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8 years ago

Our Development Process

Inspired by Kanban at Lonely Planet. I think it is a good idea to share software development processes from different companies. Maybe even it would be great to create a repository of the processes somewhere on a popular agile web site/blog.


  • Product development (quite large web application)
  • Two development teams: Core (5 developers, 1 scrum master, 3 testers) and Integration (3 developers - one of them plays scrum master role, 1 tester)
  • Quite mature product: 4 years
  • Technology: C#, ASP.NET, ExtJS, NHibernate


  • Development team has all the power to try new practices, keep working practices and remove bad practices. There's a little push from scrum master side.
  • We do not use iterations.
  • We do use releases, but often it is just a set of all the features implemented last month.
  • We do not have iteration planning meeting, but discuss every user story JIT before implementation on a meeting with PO + Testers + Developers.
  • We do not estimate stories and bugs, just a very brief estimate like ("oh, this will be a large story, let's split it").
  • We split stories, but sometimes not as aggressively as required.
  • We release new builds every week (sometimes 2 builds per week). The goal is to release every day, but we do not have a good automated functional tests coverage so far.
  • Smoke testing of the build takes 3 hours (3 testers).
  • We have a limit of 3 user stories or bugs in progress.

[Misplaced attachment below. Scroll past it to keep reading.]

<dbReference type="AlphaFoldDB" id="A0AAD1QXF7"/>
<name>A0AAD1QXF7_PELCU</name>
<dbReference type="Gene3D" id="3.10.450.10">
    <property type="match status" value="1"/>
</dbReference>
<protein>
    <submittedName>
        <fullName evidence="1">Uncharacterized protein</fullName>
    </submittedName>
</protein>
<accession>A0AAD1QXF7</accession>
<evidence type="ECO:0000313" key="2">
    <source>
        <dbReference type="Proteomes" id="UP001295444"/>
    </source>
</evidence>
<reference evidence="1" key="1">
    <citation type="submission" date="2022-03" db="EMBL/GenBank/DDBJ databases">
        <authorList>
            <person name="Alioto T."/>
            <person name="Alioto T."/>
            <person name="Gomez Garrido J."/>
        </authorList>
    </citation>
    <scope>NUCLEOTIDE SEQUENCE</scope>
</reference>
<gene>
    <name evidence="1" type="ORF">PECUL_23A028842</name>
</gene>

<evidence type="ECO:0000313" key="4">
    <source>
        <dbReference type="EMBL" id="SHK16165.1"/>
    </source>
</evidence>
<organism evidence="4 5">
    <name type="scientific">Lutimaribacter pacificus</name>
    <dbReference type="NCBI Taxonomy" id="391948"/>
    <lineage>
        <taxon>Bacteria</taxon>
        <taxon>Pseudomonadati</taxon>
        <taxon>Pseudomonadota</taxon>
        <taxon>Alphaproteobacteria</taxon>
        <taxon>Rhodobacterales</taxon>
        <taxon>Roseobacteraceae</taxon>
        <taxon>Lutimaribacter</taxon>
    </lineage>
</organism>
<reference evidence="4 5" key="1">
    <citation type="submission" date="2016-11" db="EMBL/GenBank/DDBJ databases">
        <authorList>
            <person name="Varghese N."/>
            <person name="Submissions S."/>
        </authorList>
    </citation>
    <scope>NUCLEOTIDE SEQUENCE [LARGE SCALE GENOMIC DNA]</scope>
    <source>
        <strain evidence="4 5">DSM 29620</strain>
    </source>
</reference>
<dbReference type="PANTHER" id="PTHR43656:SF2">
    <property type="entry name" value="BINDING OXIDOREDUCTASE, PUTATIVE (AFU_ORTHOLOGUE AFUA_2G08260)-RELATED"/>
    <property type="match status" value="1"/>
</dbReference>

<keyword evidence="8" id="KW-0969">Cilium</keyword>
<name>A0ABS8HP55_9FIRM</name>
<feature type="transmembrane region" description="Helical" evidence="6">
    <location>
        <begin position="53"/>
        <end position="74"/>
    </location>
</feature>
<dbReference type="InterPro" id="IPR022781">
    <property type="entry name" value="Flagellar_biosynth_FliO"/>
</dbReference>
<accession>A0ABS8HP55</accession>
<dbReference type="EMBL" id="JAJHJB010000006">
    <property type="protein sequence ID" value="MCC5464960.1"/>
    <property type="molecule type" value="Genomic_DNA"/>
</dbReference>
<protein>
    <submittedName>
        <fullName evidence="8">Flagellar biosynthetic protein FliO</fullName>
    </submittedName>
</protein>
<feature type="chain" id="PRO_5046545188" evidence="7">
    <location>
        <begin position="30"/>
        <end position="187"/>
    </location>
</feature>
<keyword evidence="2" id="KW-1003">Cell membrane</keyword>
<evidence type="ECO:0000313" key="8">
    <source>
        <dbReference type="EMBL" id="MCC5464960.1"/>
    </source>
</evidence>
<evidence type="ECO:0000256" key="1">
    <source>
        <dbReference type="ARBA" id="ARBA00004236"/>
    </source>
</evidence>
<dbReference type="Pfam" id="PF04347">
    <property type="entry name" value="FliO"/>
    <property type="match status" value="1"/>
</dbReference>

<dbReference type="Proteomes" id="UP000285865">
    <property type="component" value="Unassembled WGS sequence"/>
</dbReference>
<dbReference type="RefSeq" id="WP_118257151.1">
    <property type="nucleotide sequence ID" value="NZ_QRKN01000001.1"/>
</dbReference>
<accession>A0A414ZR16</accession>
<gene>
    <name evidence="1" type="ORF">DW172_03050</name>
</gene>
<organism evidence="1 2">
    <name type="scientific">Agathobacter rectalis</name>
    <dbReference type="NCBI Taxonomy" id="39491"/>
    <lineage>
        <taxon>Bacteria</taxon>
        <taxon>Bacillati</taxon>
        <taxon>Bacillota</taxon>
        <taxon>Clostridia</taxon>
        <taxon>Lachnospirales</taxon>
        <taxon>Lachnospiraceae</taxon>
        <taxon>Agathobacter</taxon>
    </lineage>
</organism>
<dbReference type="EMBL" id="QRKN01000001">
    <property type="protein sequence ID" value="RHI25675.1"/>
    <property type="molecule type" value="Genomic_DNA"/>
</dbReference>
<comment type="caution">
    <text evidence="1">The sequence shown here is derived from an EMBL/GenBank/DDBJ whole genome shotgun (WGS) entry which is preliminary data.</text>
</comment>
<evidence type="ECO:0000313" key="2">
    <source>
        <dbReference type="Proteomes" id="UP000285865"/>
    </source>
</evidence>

• We have retrospective meetings every 2 weeks.
  • We sometimes have technical user stories (for example, remove jQuery from application), but that is rare.
  • We use Kanban Board in TargetProcess heavily and have a large screen in development room.
  • We have a flat hierarchy in the company. There are only two layers and no boundaries between the layers. No formalism at all. Also we do not have positions like Senior Developers, Junior Developers, etc. All people are equal (however, there are informal leaders).
  • Average Cycle time for user story is 13 days and 5 days for bug.
  • We track spent/remaining time on tasks and stories.

Development practices

  • We develop each user story or bug in a separate branch. Master is always ready for release (after smoke testing). We use Git (switched from Subversion).
  • Pair programming on all user stories and complex bug fixes. Sometimes people work alone on smaller/simpler problems.
  • Developers switch pairs every day, even if user story is not completed yet. The goal is to a have fresh look, knowledge spreading and real collective code ownership.
  • Before story implementation, pairs discuss possible solutions. It is quite formal.
  • TDD. All the new code is covered by unit tests. Situation is worse on JavaScript side, we just started TDD adoption for UI.
  • We use Cruise Control and have quite many different setups. Smoke builds, release builds, etc. Functional tests run in parallel and it takes 1 hour to run them all.